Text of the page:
UN calls for restraint in Central Asia water row

Ban Ki-moon urged Central Asian leaders to resolve disputes over cross-border water use that have threatened stability in the region.

UN calls for restraint in Central Asia water row

U.N. Secretary-General Ban Ki-moon urged Central Asian leaders on Tuesday to resolve disputes over cross-border water use that have threatened stability in the region.

Water sharing is a thorny issue in Central Asia, one of the world's driest regions, where thirsty crops like cotton are the main livelihood for most of its 60 million people.

It has pitted nations like Uzbekistan against smaller neighbours like Kyrgyzstan and Tajikistan, whose mountainous terrain means they generate most of Central Asia's water.

A row between ethnically different Tajiks and Uzbeks has added tensions to the sensitive political balance in the Muslim region north of Afghanistan and Iran.

Visiting Tajikistan, Ban urged Central Asian leaders to resolve their problems through talks.

"Whether this is oil or natural gas or water, these resources should be used fairly, respecting the interests of neighbouring countries," he said.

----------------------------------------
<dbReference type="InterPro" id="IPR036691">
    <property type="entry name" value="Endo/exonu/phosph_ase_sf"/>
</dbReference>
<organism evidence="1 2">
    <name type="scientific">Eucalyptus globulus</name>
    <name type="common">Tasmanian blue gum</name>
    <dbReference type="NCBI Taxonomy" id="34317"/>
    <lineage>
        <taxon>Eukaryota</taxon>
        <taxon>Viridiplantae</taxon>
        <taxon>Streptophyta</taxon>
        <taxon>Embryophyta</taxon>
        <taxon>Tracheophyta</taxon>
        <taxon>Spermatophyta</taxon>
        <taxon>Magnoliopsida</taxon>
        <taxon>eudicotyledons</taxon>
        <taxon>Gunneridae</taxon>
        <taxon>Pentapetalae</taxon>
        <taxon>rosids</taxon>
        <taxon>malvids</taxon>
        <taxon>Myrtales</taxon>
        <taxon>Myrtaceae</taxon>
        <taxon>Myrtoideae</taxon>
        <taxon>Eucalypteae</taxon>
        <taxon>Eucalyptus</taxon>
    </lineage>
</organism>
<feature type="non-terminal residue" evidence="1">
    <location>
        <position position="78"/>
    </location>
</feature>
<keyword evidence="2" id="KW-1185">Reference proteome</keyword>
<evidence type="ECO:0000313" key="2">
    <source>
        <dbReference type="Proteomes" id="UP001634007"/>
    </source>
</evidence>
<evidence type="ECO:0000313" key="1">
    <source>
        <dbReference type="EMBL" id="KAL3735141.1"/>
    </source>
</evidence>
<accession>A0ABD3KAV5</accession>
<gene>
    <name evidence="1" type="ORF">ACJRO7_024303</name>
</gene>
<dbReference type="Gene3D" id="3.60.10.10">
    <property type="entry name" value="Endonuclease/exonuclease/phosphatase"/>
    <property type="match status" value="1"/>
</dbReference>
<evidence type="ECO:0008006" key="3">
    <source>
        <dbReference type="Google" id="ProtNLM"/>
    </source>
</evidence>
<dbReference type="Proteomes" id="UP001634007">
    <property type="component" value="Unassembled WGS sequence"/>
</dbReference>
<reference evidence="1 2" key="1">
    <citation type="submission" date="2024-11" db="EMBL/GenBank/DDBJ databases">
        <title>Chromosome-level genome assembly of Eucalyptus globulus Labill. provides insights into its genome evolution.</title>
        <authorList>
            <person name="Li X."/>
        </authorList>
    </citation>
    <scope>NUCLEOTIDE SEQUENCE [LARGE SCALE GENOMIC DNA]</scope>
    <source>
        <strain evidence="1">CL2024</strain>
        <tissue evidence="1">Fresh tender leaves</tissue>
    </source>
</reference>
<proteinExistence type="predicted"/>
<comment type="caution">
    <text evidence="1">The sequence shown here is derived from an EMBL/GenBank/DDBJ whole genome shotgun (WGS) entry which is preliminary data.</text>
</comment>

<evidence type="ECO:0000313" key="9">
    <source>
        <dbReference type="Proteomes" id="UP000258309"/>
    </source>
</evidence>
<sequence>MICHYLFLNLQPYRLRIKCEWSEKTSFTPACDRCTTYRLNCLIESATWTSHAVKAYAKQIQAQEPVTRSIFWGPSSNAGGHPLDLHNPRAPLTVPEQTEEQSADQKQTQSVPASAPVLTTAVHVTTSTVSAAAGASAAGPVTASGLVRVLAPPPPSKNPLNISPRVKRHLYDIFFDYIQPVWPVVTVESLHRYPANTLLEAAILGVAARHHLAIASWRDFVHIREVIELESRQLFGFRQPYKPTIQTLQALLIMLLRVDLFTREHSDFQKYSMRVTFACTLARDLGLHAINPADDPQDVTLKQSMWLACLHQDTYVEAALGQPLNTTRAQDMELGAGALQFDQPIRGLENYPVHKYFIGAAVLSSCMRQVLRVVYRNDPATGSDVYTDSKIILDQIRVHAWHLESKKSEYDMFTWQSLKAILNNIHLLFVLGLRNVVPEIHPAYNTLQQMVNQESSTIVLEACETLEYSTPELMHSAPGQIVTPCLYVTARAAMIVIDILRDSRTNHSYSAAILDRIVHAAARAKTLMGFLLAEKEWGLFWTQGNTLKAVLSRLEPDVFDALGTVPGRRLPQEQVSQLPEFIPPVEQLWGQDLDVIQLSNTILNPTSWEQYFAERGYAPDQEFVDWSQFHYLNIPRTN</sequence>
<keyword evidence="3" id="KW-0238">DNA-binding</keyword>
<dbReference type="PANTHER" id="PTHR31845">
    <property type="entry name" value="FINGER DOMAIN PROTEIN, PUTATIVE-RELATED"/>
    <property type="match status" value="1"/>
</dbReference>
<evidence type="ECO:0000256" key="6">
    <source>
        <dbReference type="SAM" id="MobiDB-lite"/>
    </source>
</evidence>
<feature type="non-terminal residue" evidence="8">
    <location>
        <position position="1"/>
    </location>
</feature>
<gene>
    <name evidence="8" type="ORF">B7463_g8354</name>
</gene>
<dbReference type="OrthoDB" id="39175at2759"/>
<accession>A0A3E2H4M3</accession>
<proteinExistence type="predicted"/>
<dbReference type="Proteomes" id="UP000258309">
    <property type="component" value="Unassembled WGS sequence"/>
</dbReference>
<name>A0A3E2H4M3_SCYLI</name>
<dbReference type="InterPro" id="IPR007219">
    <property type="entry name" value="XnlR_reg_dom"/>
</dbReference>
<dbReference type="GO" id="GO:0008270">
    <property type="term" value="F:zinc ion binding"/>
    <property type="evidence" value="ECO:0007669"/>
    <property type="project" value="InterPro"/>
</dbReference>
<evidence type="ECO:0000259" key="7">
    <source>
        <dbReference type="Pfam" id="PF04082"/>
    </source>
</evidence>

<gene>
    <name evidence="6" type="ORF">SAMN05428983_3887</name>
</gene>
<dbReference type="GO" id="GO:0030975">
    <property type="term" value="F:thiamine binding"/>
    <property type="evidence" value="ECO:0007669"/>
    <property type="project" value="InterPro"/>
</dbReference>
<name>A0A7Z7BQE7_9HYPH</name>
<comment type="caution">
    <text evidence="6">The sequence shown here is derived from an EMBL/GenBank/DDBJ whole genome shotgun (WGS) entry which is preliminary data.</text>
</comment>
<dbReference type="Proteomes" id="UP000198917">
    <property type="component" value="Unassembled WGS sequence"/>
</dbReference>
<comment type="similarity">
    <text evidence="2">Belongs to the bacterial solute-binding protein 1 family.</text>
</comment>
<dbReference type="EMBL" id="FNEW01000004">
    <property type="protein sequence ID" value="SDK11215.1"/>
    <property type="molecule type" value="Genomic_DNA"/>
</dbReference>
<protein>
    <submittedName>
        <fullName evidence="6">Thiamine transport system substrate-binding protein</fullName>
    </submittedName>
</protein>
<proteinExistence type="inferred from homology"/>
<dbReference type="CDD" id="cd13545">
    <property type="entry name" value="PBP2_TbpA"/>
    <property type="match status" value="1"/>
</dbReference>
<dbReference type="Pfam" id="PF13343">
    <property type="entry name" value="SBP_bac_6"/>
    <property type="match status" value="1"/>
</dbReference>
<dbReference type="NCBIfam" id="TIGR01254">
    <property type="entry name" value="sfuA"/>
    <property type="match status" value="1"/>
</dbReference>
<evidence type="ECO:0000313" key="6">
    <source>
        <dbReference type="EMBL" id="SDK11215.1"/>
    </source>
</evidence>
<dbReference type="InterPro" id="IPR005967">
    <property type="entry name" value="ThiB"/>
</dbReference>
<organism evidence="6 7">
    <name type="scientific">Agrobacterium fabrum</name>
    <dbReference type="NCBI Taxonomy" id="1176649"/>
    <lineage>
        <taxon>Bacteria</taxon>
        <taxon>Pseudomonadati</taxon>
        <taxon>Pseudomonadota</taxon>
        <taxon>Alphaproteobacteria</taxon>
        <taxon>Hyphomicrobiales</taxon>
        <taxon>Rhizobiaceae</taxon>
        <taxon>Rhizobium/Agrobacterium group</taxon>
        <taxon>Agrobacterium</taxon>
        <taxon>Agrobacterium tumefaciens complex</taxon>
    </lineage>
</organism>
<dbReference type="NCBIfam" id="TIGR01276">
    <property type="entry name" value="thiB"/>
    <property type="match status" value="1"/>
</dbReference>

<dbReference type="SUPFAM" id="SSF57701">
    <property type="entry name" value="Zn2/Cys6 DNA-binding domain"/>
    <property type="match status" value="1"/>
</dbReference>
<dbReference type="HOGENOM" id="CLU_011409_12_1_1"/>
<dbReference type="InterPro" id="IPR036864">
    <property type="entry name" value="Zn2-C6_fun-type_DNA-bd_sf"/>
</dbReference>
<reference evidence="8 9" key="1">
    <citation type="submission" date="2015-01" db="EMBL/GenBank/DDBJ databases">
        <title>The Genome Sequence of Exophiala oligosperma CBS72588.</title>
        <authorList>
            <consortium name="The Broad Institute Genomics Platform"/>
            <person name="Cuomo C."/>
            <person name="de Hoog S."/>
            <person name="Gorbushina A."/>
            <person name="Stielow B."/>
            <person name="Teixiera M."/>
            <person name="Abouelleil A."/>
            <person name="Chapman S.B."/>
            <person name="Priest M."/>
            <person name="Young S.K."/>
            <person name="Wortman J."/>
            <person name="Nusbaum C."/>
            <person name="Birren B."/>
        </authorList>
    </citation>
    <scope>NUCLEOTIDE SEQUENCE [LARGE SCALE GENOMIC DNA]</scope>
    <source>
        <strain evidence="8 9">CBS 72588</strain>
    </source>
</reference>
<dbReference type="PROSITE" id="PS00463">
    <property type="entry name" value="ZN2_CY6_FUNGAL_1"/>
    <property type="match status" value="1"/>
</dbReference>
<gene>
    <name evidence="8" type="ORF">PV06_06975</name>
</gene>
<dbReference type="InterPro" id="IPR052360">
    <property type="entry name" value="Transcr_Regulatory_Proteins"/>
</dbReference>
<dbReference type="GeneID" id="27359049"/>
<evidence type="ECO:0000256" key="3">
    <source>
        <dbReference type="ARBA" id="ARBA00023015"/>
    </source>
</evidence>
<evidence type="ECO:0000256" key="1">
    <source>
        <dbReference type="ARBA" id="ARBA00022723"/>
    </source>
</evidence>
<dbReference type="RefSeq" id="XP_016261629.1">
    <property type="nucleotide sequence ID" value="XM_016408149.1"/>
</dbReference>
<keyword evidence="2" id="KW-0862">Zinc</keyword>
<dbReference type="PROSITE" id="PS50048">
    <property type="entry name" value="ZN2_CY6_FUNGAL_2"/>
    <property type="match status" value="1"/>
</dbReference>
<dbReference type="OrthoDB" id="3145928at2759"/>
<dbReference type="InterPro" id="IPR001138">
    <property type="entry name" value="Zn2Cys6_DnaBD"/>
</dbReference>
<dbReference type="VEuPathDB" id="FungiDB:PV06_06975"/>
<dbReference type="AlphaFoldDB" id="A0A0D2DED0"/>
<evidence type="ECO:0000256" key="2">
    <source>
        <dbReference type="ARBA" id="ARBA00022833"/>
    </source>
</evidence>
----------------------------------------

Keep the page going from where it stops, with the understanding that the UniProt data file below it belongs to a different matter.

"This is a collective responsibility of all the leaders of Central Asia and the international community. We need to sit down and resolve these issues."

This year Tajikistan, the poorest nation in the former Soviet Union, announced plans to finish construction of the $1.4 billion Rogun hydro power plant.

Tajikistan hopes Rogun will solve its chronic lack of energy. That has angered cotton-producing Uzbekistan which fears water flows to its fields will be disrupted.

Addressing the issue, Ban said it was important to wait for an "independent and objective" assessment of the project by the World Bank, due later this year. "All the leaders, Tajikistan, Uzbekistan, should respect the final outcome of this technical assessment by the World Bank," Ban said.

Started in Soviet times but never finished, Rogun has become something of a national symbol for Tajikistan, with billboards hailing the project dotting the streets. State television airs regular programmes about its importance.

Unable to finance the project itself, Tajikistan is raising the funds by selling Rogun shares directly to the public which has angered many ordinary Tajiks who earn about $70 a month.


Reuters

Güncelleme Tarihi: 06 Nisan 2010, 14:36

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